Another Nativity Play story

Baptist Pastor Chuck Queen tells this story as part of a reflection  from his book,” Shimmers of Light: Spiritual Reflections for the Christmas Season.” He states that the source for the story was a sermon he heard years ago, but can’t remember the name of the minister who preached it.

He recounts the story of a ten year old boy named Barry.  Every year, Barry ruined the school Nativity Play……..”One  year his angel wings caught on fire, which nearly burned down the church. The next year, as Herod the Great, he jumped from his throne and, in his usual clumsy way, jerked the carpet out from under the three wise men and dumped them on their heads.” writes Church Queen. 

As a result, his classmates begged their teacher to exclude him from the latest “production”, but she didn’t have the heart to reject him, and so Barry was cast in the role of the Innkeeper.

Then, the big night arrived. He opened the door of the inn and looked straight into the face of Mary and Joseph. The latter asked if there was room in the inn.

Barry, in reply, spoke out loudly and clearly. His timing and emphasis were impeccable: “Be gone, I have no room for the likes of you!”

Then Barry watched Mary and Joseph turn sadly away into the cold night.

“Those on the front row later said that they saw tears well up in Barry’s eyes and his lips start to tremble.” writes Pastor Queen. And the author continues, ” Wait!” cried Barry. It came like a thunderclap. Every heart in the room stopped! This wasn’t in the script of the familiar Christmas story.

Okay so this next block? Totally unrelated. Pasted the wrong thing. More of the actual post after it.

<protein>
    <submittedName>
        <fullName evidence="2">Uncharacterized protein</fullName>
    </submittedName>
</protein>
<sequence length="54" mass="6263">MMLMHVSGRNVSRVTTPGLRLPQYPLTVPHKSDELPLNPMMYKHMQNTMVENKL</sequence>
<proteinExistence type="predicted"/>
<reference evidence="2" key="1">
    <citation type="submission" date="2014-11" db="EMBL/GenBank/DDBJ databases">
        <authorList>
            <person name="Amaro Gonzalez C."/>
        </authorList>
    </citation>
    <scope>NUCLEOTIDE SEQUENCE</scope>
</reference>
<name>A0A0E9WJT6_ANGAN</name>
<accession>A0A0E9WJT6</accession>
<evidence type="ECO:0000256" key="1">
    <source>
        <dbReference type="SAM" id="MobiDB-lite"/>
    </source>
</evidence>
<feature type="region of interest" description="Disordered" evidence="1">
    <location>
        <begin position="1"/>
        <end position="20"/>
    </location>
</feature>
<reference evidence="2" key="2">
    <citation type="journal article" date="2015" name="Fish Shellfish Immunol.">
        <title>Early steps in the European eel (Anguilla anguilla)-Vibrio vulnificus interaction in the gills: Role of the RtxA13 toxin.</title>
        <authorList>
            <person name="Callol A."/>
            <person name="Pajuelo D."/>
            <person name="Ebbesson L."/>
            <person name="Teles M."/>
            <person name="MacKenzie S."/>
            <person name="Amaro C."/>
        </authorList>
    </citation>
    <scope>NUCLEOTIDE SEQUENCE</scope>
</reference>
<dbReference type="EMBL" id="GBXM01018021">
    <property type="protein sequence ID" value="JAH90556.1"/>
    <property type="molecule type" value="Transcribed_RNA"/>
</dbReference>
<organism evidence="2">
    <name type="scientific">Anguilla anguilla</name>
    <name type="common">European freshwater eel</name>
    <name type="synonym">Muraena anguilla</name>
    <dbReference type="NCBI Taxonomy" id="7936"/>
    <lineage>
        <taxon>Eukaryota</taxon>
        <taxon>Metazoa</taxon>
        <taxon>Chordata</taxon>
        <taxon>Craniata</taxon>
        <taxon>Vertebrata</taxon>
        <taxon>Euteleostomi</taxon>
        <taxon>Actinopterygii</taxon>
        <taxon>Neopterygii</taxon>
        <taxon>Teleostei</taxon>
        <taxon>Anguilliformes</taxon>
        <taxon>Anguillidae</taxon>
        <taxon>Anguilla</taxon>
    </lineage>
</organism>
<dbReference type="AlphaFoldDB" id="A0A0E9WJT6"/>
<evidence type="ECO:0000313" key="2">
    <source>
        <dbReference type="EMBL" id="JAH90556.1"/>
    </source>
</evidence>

“Then Barry finished it: “Wait! You can have my room!” All bedlam broke loose. Barry had done it again; he had ruined another Christmas play.

“But then, maybe not.

“The director quieted the crowd and said, “Maybe, just maybe, Barry has given us the greatest message of all. He could not turn away the Christ child, even in a play.”

Pastor Queen then makes this point:

“What about us? Will we shut Jesus out? When we turn away from a world in need, from the cries of creation for mending and healing, from our brothers and sisters who are lonely, oppressed, wounded, and lost, we turn away from Christ. When we fail to offer food to the hungry, water to the thirsty, clothes to the destitute, and companionship to the lonely, we are turning Christ away (see Matt 25:34-46).  ….. When any of us fail to make room for the disadvantaged in our hearts or in our country, we are failing to make room for Christ.”

Advertisements

Leave a comment

Filed under The Ramblings of a Reformed Ecclesiastic

Leave a Reply

Fill in your details below or click an icon to log in:

WordPress.com Logo

You are commenting using your WordPress.com account. Log Out / Change )

Twitter picture

You are commenting using your Twitter account. Log Out / Change )

Facebook photo

You are commenting using your Facebook account. Log Out / Change )

Google+ photo

You are commenting using your Google+ account. Log Out / Change )

Connecting to %s